This week, thanks to the FCC, Saturday mornings will never be the same again for a kid. With the enforcement of the rule that broadcast networks have to create three hours of educational programing per week, slowly over the years each major network filled the void of time that used to be animated fun with shows geared for learning.
When I was a kid, I had a regular routine prior to starting my chores on Saturday mornings. First, a very serious decision had to be made: was it going to be a bowl of Frosted Mini-Wheats or Count Chocula? The rest of the morning was a no-brainer; it was cartoons! It began at 8:00 a.m. and ended when American Bandstand began the theme music as Dick Clark ushered in the list of talent appearing on stage for the next hour. Of course in between commercials you got dressed, made your bed and cleaned your room unless the commercial was School House Rock. Then you could politely tell your Dad you were being educated and could use the lesson for homework. How could he argue with that logic?
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In my house, my Dad was an early riser no matter what day of the week. So, by the time my twin brother and I got up, Dad had started his day of projects and Mom was cleaning the house. The smell of Pine-sol resonated throughout the house and my brother and I were dominating the living room and television set. My favorite shows were Looney Tunes and Scooby Doo while my brother liked The Justice League and Hong Kong Fooey. Like the evening programs on television each Fall season meant new cartoons were added to the regular lineup (but I always liked the tried and true).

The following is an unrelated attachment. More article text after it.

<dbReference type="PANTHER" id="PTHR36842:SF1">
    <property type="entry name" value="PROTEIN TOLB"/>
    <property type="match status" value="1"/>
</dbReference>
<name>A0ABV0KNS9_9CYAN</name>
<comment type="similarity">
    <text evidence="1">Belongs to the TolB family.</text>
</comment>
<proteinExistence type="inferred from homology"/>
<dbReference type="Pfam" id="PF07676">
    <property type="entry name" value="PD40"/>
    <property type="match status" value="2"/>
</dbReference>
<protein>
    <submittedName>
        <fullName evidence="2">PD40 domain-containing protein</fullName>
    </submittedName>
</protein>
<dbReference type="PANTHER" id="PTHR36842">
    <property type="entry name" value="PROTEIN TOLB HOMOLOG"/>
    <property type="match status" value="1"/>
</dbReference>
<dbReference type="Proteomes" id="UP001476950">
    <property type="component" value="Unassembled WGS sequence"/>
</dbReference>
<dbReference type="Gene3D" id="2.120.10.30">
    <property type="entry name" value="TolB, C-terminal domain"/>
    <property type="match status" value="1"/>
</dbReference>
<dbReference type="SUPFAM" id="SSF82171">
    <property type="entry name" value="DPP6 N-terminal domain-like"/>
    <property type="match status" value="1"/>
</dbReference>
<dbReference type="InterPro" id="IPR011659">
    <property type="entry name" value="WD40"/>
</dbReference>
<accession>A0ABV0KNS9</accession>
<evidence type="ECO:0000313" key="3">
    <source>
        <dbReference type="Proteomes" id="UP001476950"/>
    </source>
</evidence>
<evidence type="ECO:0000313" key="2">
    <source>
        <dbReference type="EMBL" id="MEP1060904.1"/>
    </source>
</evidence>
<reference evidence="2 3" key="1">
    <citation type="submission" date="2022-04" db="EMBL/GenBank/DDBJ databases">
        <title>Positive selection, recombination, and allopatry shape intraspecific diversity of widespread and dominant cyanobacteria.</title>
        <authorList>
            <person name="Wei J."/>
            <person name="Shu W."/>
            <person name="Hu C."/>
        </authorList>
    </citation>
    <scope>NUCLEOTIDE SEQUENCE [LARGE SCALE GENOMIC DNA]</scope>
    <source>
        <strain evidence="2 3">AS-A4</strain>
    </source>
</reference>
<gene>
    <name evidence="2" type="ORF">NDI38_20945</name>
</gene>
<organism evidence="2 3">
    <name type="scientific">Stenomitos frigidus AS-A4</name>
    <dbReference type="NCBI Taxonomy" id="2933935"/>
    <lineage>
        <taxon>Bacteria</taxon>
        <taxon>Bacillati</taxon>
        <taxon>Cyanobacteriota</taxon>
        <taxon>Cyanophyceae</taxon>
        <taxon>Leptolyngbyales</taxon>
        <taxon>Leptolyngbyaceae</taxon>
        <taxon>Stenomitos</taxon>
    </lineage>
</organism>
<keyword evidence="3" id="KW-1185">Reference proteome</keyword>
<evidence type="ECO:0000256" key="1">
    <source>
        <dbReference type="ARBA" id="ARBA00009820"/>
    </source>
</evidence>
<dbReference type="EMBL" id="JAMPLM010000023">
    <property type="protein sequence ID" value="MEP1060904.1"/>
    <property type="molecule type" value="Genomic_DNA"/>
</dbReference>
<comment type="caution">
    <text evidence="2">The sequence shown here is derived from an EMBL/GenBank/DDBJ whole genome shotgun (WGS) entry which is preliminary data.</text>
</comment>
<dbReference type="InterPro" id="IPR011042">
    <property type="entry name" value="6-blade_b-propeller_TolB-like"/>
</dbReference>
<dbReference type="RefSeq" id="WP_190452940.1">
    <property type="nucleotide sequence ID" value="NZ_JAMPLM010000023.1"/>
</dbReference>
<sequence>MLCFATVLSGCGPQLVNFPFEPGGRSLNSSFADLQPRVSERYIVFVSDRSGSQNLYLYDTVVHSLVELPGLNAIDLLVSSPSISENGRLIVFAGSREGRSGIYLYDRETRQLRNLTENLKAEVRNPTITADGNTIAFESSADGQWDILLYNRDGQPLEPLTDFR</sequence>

As kids, we didn’t take literally the fact that the coyote was plotting to blow up the road runner each episode. We also knew when the coyote took his fateful trip to the edge of the cliff after an Acme bomb blew up in his face that it didn’t mean we could climb a tree and take a plunge with no injuries. We knew better than that and so did our parents. Instead it would be that our generation, without the technological gadgets that consume today’s generation, had to use our imaginations and the great outdoors for fun. When we needed a drink of water in between chores and playing outside there was always the garden hose.
Life, as simplistic as it seemed, was good–and part of that reason was the joy of Saturday morning cartoons. Goodbye my dear friend. You provided great entertainment for many generations. Maybe one day, a generation will appreciate you once again.